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Mortgage Broker News | 24 Aug 2016, 11:52 AM Agree 0
One of the channel’s leading lenders has responded to a claim that it sold non-performing loans to a third party in a bid to improve its balance sheet
  • Raj | 24 Aug 2016, 12:18 PM Agree 0
    Bears for their own vested interests are trying to undermine Home Trust.
  • Anthony C. | 24 Aug 2016, 12:22 PM Agree 0
    lemme guess...Seeking Alpha and/or its acquaintances are short on HCG.
  • Tony Colalillo | 24 Aug 2016, 12:34 PM Agree 0
    The "Friendly Bear' is not very friendly at all when it comes to publishing reports like this. The person who wrote the report wants to hid behind a rather obvious pseudonym to protect him/her from potential lawsuits. The 'bear' implies that this the publisher may be in cahoots with other 'short side' traders in an attempt to start a bear raid on Home Trust's stock. Anyone in the financial services industry in Canada knows about our privacy laws and how stringent they are.
    To quote the report: “For background, our research involved sending investigators to Canada to dig up public documents that can only be retrieved physically from Canadian government offices.”
    Yeah, sure, because when you go to Canadian government offices they open the information archives to anyone who asks, especially American 'sleuths' who are looking to inform 'inquiring people who want to know'. The 'Seeking Alpha' website used to be a decent website to find investment information, but now its turned into nothing more than a tabloid on the net.
  • michael | 24 Aug 2016, 12:39 PM Agree 0
    can anybody say, "the big short"? What does that say about our accounting practices when financial institutions can just offload their pile of shitty loans on somebody else? I doubt the Lenders that wrote those loans have any repercussions because they are off the books. Practices like this are exactly how our banking system gets eroded and won't change until regulators make some tougher regualtions. Regulators are just as responsible as home trust because they have the "fox guarding the henhouse" mentality by letting f\i's self regulate. I say, your a regulator, then regulate, your not here to pacify the industry by looking the other way.....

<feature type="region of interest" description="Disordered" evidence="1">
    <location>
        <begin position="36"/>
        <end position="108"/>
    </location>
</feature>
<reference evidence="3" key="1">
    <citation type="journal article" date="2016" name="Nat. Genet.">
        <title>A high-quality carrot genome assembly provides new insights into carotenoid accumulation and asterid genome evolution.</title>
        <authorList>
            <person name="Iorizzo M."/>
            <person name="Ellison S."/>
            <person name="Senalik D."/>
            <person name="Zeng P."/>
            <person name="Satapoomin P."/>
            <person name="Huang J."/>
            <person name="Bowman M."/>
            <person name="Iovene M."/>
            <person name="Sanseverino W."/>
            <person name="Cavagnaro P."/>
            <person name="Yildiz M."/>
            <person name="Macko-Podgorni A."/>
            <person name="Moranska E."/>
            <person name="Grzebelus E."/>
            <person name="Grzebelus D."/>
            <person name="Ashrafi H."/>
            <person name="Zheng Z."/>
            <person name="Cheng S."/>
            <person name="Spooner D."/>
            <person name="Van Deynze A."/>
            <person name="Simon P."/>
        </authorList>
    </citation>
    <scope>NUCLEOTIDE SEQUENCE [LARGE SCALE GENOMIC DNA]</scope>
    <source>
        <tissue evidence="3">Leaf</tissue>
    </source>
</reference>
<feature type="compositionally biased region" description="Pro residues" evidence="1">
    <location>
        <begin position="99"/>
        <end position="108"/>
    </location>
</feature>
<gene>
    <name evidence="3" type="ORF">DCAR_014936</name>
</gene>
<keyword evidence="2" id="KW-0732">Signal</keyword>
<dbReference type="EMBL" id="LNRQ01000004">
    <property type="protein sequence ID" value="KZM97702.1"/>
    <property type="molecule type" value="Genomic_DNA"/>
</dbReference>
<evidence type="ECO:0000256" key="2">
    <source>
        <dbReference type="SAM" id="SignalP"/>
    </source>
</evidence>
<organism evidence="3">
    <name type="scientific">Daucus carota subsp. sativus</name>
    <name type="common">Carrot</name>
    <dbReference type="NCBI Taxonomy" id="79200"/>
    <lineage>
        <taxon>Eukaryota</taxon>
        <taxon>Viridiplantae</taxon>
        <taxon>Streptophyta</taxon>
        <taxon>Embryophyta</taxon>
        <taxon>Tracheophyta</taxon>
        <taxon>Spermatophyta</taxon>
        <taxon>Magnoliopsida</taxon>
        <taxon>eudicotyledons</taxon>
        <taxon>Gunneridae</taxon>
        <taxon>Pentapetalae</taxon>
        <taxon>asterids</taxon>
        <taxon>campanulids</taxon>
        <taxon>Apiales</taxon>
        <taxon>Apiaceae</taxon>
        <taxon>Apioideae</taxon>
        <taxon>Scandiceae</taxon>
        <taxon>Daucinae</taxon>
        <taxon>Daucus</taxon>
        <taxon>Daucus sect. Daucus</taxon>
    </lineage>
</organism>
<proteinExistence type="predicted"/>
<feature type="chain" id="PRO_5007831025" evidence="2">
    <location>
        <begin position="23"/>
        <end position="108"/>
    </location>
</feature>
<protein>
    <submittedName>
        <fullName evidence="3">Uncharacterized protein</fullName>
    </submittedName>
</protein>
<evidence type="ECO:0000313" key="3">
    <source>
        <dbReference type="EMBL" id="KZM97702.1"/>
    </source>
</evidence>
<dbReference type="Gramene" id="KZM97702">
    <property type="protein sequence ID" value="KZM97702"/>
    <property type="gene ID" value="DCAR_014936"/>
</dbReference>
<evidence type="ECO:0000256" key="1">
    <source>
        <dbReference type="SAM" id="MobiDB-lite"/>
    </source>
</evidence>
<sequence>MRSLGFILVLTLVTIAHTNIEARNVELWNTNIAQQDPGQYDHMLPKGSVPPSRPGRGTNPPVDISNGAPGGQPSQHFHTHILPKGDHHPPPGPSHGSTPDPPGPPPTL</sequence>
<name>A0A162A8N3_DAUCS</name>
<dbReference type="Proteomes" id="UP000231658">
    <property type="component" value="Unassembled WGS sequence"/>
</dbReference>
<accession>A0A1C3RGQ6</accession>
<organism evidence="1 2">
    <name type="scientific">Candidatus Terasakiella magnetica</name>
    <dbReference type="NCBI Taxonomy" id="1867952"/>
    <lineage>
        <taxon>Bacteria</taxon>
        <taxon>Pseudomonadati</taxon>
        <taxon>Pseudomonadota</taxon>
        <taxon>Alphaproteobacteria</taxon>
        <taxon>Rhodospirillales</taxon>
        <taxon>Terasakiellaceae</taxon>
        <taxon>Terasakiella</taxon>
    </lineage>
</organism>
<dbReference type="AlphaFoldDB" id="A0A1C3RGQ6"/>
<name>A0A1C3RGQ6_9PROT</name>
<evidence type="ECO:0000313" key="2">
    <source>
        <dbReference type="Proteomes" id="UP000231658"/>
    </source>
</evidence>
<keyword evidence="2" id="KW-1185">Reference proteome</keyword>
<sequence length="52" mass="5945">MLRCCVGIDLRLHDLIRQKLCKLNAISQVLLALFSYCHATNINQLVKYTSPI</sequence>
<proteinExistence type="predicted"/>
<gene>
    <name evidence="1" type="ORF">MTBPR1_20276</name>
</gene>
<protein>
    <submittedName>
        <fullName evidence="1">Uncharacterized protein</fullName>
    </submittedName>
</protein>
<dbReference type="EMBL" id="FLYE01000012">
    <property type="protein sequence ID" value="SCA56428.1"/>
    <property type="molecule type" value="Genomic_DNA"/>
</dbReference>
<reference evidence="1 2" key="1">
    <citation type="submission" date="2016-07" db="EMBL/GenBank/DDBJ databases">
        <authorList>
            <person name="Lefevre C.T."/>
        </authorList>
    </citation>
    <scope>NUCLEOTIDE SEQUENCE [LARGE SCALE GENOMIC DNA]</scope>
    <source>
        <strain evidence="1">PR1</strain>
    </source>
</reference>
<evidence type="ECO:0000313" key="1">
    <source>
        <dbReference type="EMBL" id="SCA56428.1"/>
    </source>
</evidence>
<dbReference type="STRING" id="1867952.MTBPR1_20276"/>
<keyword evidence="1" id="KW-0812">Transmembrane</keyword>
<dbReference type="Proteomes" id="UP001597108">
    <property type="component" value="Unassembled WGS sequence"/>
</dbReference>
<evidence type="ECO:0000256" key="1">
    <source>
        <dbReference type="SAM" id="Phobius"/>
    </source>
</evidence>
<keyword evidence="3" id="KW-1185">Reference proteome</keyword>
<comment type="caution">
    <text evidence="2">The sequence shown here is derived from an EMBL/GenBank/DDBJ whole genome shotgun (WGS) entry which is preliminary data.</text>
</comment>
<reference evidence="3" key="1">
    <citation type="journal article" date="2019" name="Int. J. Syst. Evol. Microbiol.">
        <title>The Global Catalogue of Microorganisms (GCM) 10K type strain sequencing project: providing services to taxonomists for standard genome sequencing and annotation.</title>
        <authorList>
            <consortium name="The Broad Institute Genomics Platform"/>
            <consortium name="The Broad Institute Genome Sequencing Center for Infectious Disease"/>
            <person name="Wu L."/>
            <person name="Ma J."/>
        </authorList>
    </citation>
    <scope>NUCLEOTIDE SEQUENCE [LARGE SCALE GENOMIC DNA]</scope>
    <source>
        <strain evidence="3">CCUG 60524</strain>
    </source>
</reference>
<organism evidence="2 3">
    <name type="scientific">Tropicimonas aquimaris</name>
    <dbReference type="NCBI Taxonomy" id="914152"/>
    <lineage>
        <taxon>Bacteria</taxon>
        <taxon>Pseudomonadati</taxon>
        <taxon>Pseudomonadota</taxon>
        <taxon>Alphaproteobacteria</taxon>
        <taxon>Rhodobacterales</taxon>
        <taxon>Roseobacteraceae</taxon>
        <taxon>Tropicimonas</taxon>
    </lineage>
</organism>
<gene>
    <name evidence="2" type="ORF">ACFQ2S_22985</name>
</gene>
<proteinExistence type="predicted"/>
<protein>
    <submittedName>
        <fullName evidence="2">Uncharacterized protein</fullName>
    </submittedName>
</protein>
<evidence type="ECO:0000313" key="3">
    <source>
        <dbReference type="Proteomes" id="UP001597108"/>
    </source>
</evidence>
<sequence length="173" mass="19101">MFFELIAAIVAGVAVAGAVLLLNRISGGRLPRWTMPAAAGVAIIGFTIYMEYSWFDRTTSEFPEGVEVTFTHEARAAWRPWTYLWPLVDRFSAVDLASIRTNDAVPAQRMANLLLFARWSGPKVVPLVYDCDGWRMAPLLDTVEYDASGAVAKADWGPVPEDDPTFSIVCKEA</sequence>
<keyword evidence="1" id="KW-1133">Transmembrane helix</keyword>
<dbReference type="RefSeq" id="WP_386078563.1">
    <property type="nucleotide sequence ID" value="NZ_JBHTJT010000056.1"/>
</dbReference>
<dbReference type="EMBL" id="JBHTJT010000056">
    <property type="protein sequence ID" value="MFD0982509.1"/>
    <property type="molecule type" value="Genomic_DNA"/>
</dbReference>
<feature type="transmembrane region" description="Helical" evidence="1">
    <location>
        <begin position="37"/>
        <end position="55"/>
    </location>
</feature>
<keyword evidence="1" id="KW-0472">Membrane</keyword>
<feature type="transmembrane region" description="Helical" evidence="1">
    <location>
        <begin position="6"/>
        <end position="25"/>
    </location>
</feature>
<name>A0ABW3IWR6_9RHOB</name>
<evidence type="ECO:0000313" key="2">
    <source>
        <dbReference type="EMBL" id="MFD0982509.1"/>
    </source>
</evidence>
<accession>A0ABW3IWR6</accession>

• Ron Butler | 24 Aug 2016, 01:30 PM Agree 0
    The practice of selling off defaulting mortgages to third parties is a very old (decades) very legal (read the mortgage contract) and very much a frequently exercised right of any mortgage holder whether it is Home Trust or any private lender. We have sold off our own mortgages to third parties and in all cases we sold them to companies and individuals associated with law firms who had the expertise to execute POS actions and spare that expense to ourselves and our investors. It is a well established system that works, that is legal and helps holders of defaulted mortgages in their ongoing operations.
  • David O'Gorman | 24 Aug 2016, 02:29 PM Agree 0
    You hit the nail on the head Anthony.
    The buyers of these types of mortgages/portfolios are not vestal virgins having less than prime mortgages foisted on them. The buyers are the financial equivalent of junkyard pickers, buying mortgages with issues, at a discount.

    I read awhile ago that when Home bought CFF Bank very large % of the CFF mortgage portfolio was was on Alberta properties & we know how that story is playing out. In the days of Gerry Solway I would have said only a fool would bet against HT.
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